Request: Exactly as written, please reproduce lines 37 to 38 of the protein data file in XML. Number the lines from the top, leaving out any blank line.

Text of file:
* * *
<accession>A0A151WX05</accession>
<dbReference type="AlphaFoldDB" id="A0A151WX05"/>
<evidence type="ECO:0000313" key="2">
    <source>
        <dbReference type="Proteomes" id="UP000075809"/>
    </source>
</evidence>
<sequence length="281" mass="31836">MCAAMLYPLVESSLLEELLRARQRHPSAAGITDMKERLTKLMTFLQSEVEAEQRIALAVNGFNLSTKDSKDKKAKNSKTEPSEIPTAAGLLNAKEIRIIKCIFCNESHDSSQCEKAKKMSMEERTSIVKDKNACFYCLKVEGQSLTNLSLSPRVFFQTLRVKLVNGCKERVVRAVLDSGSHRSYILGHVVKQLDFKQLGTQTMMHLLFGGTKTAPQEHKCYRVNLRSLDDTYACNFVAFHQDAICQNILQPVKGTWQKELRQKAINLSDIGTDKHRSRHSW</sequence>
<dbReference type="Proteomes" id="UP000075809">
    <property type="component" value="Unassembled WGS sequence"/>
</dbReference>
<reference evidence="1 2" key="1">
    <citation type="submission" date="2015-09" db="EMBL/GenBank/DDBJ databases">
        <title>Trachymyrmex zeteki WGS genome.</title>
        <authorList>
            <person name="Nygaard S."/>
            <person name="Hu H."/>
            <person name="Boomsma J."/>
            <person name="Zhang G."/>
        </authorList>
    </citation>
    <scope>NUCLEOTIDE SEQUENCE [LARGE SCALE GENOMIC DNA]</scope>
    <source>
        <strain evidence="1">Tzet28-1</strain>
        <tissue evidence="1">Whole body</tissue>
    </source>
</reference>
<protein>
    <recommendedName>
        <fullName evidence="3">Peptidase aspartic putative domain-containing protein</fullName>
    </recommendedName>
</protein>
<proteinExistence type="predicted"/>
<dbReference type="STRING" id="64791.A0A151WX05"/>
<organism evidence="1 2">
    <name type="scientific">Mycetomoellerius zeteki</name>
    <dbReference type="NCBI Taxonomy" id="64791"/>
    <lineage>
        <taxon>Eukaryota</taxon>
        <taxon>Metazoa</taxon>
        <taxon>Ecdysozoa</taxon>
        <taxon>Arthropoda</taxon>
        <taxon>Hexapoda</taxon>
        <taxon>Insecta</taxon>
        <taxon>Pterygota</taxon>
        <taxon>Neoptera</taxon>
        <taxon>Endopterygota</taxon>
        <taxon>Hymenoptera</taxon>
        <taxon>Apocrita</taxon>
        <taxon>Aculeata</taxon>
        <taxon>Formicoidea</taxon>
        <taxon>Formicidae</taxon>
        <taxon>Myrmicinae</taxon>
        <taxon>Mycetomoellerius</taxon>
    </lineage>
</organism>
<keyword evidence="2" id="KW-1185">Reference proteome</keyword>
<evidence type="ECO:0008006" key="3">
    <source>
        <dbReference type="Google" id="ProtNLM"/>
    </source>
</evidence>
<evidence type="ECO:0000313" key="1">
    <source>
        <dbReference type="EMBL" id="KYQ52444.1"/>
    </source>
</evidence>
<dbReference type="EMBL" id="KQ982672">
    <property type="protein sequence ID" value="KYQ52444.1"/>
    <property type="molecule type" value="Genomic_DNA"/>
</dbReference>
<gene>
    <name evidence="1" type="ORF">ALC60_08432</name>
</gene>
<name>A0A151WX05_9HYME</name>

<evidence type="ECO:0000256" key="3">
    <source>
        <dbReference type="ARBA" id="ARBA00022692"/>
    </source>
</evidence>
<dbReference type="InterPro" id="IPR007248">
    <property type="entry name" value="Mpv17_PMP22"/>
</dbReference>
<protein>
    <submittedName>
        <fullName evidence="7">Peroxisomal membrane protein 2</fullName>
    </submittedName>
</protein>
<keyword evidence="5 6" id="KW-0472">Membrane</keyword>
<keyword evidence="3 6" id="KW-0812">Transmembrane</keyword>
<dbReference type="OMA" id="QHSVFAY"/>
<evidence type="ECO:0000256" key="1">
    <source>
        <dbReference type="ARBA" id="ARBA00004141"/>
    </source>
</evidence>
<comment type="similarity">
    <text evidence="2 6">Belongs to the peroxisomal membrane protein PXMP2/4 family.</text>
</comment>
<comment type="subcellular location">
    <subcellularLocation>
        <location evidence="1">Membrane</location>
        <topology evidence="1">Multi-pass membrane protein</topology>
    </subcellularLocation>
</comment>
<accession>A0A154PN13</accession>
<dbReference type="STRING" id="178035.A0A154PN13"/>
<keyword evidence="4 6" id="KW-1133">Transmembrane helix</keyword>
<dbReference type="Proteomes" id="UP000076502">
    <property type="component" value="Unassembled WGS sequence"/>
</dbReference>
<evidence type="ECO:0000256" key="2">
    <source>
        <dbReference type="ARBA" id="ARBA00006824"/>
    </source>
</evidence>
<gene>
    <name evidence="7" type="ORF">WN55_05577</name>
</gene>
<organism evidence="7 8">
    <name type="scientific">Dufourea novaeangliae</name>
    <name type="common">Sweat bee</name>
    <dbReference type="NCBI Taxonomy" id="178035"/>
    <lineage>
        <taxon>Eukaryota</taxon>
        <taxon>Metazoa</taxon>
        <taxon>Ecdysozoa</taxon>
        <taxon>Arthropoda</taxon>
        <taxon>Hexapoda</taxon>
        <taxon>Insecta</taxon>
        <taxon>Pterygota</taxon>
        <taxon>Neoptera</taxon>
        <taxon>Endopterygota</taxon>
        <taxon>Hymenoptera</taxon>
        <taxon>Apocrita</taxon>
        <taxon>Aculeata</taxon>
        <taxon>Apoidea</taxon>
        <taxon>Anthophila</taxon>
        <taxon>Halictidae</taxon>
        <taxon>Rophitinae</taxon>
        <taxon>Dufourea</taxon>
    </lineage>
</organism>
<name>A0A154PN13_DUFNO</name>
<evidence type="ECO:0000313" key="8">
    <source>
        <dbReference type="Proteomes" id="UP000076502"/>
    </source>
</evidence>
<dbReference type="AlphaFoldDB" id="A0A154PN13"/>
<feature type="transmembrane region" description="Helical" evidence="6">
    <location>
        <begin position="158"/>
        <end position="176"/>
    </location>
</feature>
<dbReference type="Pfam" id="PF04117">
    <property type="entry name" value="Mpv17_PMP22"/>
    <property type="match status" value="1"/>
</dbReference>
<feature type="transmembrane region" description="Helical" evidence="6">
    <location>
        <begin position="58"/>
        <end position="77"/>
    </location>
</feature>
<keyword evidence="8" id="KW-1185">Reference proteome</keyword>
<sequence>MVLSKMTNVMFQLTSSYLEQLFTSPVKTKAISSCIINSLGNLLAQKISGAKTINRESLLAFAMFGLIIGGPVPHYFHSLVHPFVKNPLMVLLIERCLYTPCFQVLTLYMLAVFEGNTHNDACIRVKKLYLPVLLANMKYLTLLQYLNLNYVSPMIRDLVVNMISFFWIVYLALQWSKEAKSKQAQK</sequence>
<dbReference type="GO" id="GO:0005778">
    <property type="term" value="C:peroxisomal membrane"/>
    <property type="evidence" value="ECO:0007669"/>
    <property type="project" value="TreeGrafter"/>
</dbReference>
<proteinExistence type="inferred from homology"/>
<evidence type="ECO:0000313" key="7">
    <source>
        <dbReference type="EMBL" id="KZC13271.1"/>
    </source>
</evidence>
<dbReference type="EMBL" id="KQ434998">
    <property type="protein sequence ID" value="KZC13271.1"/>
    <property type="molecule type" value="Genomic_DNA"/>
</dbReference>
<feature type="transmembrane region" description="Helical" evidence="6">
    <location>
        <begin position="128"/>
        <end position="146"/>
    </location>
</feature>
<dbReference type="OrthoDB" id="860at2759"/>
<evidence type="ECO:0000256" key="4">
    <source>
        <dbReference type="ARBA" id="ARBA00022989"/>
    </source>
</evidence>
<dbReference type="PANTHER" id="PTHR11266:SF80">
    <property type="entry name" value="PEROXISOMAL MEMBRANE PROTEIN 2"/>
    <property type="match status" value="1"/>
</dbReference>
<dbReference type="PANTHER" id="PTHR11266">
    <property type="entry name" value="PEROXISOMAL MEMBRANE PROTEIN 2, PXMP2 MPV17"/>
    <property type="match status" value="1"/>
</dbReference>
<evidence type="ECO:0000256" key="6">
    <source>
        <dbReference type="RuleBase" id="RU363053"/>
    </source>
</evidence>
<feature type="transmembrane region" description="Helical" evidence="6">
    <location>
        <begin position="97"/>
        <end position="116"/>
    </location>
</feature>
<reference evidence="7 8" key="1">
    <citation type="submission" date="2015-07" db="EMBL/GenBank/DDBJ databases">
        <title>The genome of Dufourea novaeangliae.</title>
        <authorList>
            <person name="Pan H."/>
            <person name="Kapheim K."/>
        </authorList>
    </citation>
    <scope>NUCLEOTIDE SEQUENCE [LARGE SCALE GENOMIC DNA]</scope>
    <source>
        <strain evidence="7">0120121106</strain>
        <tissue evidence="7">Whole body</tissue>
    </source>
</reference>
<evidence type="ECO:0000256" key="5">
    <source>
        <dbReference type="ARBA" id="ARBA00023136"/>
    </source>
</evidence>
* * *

    <dbReference type="NCBI Taxonomy" id="64791"/>
    <lineage>